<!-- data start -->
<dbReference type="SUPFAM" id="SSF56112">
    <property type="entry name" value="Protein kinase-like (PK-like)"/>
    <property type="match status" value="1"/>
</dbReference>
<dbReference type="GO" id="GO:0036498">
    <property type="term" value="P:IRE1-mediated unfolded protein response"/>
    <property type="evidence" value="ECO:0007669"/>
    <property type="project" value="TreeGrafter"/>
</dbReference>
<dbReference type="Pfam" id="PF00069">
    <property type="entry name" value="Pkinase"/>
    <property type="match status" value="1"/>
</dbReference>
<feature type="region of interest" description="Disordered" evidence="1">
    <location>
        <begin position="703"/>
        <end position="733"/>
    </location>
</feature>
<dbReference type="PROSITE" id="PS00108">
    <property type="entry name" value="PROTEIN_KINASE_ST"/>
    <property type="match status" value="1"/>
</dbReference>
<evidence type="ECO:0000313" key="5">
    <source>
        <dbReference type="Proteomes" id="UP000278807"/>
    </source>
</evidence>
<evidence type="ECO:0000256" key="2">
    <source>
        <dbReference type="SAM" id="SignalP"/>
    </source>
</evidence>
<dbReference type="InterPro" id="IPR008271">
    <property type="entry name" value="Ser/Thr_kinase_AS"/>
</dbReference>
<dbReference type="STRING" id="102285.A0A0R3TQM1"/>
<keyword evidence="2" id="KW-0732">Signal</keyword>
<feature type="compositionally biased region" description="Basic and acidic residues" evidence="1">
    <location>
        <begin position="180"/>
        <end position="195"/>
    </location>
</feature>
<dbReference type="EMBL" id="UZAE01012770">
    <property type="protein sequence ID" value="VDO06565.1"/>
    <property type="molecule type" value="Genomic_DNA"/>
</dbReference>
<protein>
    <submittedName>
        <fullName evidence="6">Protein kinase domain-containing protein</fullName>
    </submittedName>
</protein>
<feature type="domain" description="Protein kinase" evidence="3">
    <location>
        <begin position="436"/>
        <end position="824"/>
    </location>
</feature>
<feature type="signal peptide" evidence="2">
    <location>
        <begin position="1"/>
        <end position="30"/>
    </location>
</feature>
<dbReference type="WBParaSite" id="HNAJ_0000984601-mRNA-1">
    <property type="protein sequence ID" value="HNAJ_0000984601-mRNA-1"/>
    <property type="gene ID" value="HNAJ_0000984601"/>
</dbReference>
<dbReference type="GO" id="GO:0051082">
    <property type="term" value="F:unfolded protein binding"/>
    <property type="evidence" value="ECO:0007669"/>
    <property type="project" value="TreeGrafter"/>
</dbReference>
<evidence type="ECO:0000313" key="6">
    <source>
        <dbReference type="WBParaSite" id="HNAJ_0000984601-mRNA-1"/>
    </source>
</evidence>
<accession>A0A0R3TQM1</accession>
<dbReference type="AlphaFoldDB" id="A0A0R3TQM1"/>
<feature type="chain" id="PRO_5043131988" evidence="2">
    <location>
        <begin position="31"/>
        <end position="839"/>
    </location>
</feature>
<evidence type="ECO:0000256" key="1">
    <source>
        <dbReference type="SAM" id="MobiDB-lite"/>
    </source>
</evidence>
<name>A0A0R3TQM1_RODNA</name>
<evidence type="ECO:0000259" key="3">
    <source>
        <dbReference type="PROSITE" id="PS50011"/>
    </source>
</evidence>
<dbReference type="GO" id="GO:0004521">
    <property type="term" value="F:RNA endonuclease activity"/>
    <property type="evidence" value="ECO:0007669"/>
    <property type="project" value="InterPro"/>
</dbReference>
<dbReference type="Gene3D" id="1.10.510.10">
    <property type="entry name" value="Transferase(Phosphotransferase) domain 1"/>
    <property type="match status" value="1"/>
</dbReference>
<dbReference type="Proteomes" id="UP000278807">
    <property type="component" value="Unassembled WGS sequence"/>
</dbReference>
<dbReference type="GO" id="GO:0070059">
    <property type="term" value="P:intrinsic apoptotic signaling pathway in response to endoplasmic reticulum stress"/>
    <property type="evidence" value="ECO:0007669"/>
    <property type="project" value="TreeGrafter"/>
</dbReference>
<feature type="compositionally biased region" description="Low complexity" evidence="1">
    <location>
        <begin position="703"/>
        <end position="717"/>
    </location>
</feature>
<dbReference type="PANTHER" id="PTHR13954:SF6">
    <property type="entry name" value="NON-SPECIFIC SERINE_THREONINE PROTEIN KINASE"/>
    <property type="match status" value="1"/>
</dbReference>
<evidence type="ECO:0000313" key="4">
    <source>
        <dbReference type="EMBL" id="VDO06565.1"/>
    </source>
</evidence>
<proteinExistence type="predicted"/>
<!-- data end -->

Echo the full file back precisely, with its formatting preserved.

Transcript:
<dbReference type="SUPFAM" id="SSF56112">
    <property type="entry name" value="Protein kinase-like (PK-like)"/>
    <property type="match status" value="1"/>
</dbReference>
<dbReference type="GO" id="GO:0036498">
    <property type="term" value="P:IRE1-mediated unfolded protein response"/>
    <property type="evidence" value="ECO:0007669"/>
    <property type="project" value="TreeGrafter"/>
</dbReference>
<dbReference type="Pfam" id="PF00069">
    <property type="entry name" value="Pkinase"/>
    <property type="match status" value="1"/>
</dbReference>
<feature type="region of interest" description="Disordered" evidence="1">
    <location>
        <begin position="703"/>
        <end position="733"/>
    </location>
</feature>
<dbReference type="PROSITE" id="PS00108">
    <property type="entry name" value="PROTEIN_KINASE_ST"/>
    <property type="match status" value="1"/>
</dbReference>
<evidence type="ECO:0000313" key="5">
    <source>
        <dbReference type="Proteomes" id="UP000278807"/>
    </source>
</evidence>
<evidence type="ECO:0000256" key="2">
    <source>
        <dbReference type="SAM" id="SignalP"/>
    </source>
</evidence>
<dbReference type="InterPro" id="IPR008271">
    <property type="entry name" value="Ser/Thr_kinase_AS"/>
</dbReference>
<dbReference type="STRING" id="102285.A0A0R3TQM1"/>
<keyword evidence="2" id="KW-0732">Signal</keyword>
<feature type="compositionally biased region" description="Basic and acidic residues" evidence="1">
    <location>
        <begin position="180"/>
        <end position="195"/>
    </location>
</feature>
<dbReference type="EMBL" id="UZAE01012770">
    <property type="protein sequence ID" value="VDO06565.1"/>
    <property type="molecule type" value="Genomic_DNA"/>
</dbReference>
<protein>
    <submittedName>
        <fullName evidence="6">Protein kinase domain-containing protein</fullName>
    </submittedName>
</protein>
<feature type="domain" description="Protein kinase" evidence="3">
    <location>
        <begin position="436"/>
        <end position="824"/>
    </location>
</feature>
<feature type="signal peptide" evidence="2">
    <location>
        <begin position="1"/>
        <end position="30"/>
    </location>
</feature>
<dbReference type="WBParaSite" id="HNAJ_0000984601-mRNA-1">
    <property type="protein sequence ID" value="HNAJ_0000984601-mRNA-1"/>
    <property type="gene ID" value="HNAJ_0000984601"/>
</dbReference>
<dbReference type="GO" id="GO:0051082">
    <property type="term" value="F:unfolded protein binding"/>
    <property type="evidence" value="ECO:0007669"/>
    <property type="project" value="TreeGrafter"/>
</dbReference>
<evidence type="ECO:0000313" key="6">
    <source>
        <dbReference type="WBParaSite" id="HNAJ_0000984601-mRNA-1"/>
    </source>
</evidence>
<accession>A0A0R3TQM1</accession>
<dbReference type="AlphaFoldDB" id="A0A0R3TQM1"/>
<feature type="chain" id="PRO_5043131988" evidence="2">
    <location>
        <begin position="31"/>
        <end position="839"/>
    </location>
</feature>
<evidence type="ECO:0000256" key="1">
    <source>
        <dbReference type="SAM" id="MobiDB-lite"/>
    </source>
</evidence>
<name>A0A0R3TQM1_RODNA</name>
<evidence type="ECO:0000259" key="3">
    <source>
        <dbReference type="PROSITE" id="PS50011"/>
    </source>
</evidence>
<dbReference type="GO" id="GO:0004521">
    <property type="term" value="F:RNA endonuclease activity"/>
    <property type="evidence" value="ECO:0007669"/>
    <property type="project" value="InterPro"/>
</dbReference>
<dbReference type="Gene3D" id="1.10.510.10">
    <property type="entry name" value="Transferase(Phosphotransferase) domain 1"/>
    <property type="match status" value="1"/>
</dbReference>
<dbReference type="Proteomes" id="UP000278807">
    <property type="component" value="Unassembled WGS sequence"/>
</dbReference>
<dbReference type="GO" id="GO:0070059">
    <property type="term" value="P:intrinsic apoptotic signaling pathway in response to endoplasmic reticulum stress"/>
    <property type="evidence" value="ECO:0007669"/>
    <property type="project" value="TreeGrafter"/>
</dbReference>
<feature type="compositionally biased region" description="Low complexity" evidence="1">
    <location>
        <begin position="703"/>
        <end position="717"/>
    </location>
</feature>
<dbReference type="PANTHER" id="PTHR13954:SF6">
    <property type="entry name" value="NON-SPECIFIC SERINE_THREONINE PROTEIN KINASE"/>
    <property type="match status" value="1"/>
</dbReference>
<evidence type="ECO:0000313" key="4">
    <source>
        <dbReference type="EMBL" id="VDO06565.1"/>
    </source>
</evidence>
<proteinExistence type="predicted"/>